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Is Gold/Silver in a Bubble soon to burst?

I'm considering purchasing silver coins, thanks to all those who have given me advice so far. But what is worrying me is this sudden spike in prices. It is obvious that the dollar is being devalued and it has been for some time. But how much of this increase in price reflects the actual value of silver compared to the dollar versus an over inflation of silver due to hysteria of the dollar crashing?

I guess the long and short of it is, should I invest in silver now or wait for the price to trough out and buy later? Obviously we all know to buy low sell high, and just looking at the charts, silver was at $4 dollars and now is at $35. That seems counter intuitive to be buying at such a high level.

Please give me your opinions.




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Necromancy

This thread is almost a year old.

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"Fully half the quotations found on the internet are either mis-attributed, or outright fabrications." - Abraham Lincoln

it's incorrect to call it a bubble

although the hard money advocates have been saying the same thing since 1913, if you've ever heard an Austrian asked to predict the date in which the dollar will collapse, he will inevitably tell you that you can not do such a thing.

a "bubble" is a concentrated point in the economy in which malinvestment has manifested itself due to a central bank interfering with interest rates. interests rates are key as they are important signals to investors in determining the long-term viability/profitability of an endeavor.

this is a short but more detailed explanation:
"Austrian Business Cycle Theory"
wiki.mises.org/wiki/Austrian_Business_Cycle_Theory

to call it a bubble means that you believe gold/silver a malinvestment due to cheap money.i believe it's result of rational evaluation of what the government is doing to your money. will it burst? not in the sense that you're thinking but don't kid yourself, it's volatile and subject to many variables. speculation is a dangerous business. so don't do it for that reason. do it for long term securing of your savings.

it is counter-intuitive to purchase something when it's at the highest point that it has been in years. it is still correct in my opinion for a few reasons.

you are reaching a unique point in american history where the vast majority acknowledges that the national debt is not serviceable. it will default (again.) when you consider the economic and political climate of the US, you can bank on the fact that the charade will come to an end. since 1913 the dollar has lost 99% of it's purchasing power. the end of the road MUST be ahead of us.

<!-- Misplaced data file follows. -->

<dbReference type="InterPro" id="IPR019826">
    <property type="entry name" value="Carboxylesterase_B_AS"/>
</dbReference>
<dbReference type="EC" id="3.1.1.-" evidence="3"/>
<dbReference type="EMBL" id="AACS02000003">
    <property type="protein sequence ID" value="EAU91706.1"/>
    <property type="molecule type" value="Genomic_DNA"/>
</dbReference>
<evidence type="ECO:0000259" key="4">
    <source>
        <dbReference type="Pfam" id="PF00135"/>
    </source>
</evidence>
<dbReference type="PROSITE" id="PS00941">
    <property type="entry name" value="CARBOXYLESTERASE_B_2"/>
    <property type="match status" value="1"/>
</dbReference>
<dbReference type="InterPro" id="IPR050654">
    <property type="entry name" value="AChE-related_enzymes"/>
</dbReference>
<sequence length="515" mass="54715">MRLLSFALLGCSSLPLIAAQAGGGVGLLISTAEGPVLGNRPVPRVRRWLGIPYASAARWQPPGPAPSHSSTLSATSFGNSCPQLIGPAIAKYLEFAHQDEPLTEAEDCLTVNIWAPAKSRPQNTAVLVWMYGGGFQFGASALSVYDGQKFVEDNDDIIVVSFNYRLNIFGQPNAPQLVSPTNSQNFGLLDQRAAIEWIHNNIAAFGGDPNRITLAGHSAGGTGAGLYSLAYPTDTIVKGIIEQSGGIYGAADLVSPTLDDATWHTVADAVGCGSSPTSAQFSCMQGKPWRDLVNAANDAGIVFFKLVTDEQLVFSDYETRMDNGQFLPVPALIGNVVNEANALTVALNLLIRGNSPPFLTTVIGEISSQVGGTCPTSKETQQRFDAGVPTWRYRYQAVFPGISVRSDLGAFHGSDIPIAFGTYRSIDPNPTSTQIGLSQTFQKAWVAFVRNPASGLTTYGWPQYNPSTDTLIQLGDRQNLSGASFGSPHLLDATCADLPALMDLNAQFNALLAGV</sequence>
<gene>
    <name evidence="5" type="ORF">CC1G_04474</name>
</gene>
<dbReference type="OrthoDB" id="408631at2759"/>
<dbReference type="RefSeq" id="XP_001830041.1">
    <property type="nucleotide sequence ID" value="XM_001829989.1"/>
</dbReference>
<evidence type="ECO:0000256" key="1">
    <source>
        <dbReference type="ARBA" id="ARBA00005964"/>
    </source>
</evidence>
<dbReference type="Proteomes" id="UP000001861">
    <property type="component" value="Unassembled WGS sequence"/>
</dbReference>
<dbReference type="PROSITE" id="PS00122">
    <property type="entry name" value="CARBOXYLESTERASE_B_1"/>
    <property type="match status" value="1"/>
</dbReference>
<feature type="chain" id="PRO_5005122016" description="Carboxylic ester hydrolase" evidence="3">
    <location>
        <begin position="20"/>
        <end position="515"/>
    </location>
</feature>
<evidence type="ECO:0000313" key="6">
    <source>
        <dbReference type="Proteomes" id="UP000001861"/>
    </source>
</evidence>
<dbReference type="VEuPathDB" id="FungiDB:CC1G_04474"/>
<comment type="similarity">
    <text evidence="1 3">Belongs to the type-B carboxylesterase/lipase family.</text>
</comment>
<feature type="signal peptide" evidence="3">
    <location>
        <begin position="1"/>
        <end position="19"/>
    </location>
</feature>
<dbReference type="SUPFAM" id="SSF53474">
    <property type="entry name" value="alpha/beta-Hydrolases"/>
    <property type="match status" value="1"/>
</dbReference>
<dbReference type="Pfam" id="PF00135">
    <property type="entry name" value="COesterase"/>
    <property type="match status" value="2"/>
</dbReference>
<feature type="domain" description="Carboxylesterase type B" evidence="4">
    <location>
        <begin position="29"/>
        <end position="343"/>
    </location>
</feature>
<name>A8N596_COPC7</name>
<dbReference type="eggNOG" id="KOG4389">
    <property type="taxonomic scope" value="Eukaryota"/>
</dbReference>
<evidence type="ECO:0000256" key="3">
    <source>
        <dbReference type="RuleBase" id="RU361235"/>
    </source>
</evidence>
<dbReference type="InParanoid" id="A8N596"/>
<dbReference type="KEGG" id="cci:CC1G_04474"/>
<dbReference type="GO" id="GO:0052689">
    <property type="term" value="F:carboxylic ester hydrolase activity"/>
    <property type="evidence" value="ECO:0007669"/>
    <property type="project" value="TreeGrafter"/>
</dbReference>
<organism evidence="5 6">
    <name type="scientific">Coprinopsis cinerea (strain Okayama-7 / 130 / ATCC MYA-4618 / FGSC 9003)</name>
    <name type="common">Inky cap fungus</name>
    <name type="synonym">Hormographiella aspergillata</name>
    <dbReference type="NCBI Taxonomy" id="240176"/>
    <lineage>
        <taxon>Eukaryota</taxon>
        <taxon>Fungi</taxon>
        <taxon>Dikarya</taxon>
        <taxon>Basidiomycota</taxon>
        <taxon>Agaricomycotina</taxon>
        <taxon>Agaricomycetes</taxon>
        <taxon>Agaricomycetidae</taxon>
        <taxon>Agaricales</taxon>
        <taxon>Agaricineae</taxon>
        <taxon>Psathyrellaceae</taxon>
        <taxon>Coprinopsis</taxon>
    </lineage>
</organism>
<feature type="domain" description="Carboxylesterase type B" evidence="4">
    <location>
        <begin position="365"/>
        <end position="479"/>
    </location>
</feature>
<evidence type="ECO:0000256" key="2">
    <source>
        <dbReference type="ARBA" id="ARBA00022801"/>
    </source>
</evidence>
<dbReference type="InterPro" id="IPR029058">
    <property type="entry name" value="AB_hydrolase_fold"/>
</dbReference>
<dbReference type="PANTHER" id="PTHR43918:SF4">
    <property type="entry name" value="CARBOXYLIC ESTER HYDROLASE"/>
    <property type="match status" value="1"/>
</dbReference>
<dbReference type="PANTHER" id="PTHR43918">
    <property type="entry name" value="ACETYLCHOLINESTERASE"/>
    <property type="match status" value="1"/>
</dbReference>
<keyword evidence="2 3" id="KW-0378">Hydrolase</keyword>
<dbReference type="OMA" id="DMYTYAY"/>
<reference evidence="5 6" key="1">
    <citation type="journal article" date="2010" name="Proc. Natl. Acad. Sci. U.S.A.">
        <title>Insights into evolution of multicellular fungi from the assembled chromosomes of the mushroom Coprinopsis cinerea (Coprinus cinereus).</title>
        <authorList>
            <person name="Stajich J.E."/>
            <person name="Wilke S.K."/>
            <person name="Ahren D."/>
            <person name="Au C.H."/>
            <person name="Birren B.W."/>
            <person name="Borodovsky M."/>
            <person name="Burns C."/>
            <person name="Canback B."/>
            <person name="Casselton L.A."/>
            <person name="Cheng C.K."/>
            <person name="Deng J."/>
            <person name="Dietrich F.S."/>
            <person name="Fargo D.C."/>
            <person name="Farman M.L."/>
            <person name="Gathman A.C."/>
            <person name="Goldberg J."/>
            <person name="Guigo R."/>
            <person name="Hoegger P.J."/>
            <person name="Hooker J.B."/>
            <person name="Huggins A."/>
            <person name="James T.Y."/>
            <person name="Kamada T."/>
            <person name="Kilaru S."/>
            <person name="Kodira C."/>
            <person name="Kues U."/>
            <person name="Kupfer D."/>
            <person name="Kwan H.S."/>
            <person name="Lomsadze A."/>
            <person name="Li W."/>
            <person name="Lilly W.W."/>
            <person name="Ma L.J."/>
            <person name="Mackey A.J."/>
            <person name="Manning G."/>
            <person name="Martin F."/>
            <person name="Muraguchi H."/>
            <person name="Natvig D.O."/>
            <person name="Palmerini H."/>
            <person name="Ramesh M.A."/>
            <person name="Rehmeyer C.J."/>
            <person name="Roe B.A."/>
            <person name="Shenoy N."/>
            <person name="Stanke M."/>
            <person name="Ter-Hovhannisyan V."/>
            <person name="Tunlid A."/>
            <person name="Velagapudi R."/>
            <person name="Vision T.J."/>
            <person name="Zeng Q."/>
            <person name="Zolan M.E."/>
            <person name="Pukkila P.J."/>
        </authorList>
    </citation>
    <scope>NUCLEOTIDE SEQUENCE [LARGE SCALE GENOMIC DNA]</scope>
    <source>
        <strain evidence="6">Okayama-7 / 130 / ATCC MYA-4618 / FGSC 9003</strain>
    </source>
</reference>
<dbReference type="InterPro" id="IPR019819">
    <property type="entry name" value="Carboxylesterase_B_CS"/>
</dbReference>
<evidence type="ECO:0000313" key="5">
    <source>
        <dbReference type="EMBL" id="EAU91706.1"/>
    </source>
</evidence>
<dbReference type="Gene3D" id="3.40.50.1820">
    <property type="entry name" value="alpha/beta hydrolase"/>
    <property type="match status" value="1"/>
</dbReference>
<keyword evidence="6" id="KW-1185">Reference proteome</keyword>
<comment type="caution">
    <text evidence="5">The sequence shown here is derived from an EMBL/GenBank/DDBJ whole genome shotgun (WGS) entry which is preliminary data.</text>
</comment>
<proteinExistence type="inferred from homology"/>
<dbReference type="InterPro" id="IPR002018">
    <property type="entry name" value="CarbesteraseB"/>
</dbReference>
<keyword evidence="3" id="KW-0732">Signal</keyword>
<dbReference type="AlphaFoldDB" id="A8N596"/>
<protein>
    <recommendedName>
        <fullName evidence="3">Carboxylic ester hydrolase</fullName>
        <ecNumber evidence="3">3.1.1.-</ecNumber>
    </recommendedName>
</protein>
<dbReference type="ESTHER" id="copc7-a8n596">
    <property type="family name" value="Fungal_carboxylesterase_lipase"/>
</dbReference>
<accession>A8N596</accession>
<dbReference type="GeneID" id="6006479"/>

you have to decide if you trust the government and fed to be responsible.

nothing is 100%. you can not remove risk, only mitigate it. don't expect to come out of this making a tremendous profit. in this climate, the name of the game is simply not LOSING the value that you already have. you're looking at what will be a very long and painful process.

consider signing up for tom wood's liberty classroom (best bang for your buck @ $100 per year) if you want to learn basic Austrian economics and history on your own time and have access to professors and like minded people.

the mises academy offers similar services and are INCREDIBLE bargains.

mises.org is an invaluable source of free information as well.

[if you've decided to start buying, here's my rules: make your gold/silver purchases locally (avoid big brother), never pay retail and always verify the content yourself.]

it all depends on the growth

it all depends on the growth RATE of money supply. if you look at the 90's the growth went up and gold went down. even if there are deficits but they are smaller gold will go down. real estate is the best place to be right now.

oil will go down quite a bit

oil will go down quite a bit pretty soon, which will have an effect on gold speculation as well. not sure how much though. everything is a bubble in the cocaine induced speculator's casino, especially land.

Federal Reserve Notes are elastic by law.

One can use an elastic measuring stick to build a house.

One of the things I count on is that my tape measure will measure 48 inches today and 48 inches tomorrow and the same 24 inches 200 years ago.

Since the Federal Reserve was founded they have increased the Paper money supply and average of 9%/year.

Silver, Gold and Copper have reflected the increase of unbacked fiat money.

In 1912 a silver Dollar was worth I dollar $FRN. Today it takes 25 dollars FRN to purchase a Silver Dollar.

A Silver Dollar from 1913 and a Silver Dollar today has roughly the same purchasing power.

The same can be said of gold
Copper priced in Gold:
http://pricedingold.com/charts/Copper-1900.pdf

Silver Priced in Gold:
http://pricedingold.com/charts/Ag-1700.pdf

Dow Priced in Gold:
http://pricedingold.com/charts/DJIA-1900.pdf

Which measure of wealth is truer of the long haul?

Free includes debt-free!

if your worried about price

Aint nothing wrong with buying some Junk Dimes. Those are the Feds WORST Enemy.

His name is Edward Snowden

What is Capitalism?
http://youtu.be/yNF09pUPypw

Cyril's picture

Anyway, by all means, we CAN educate ourselves :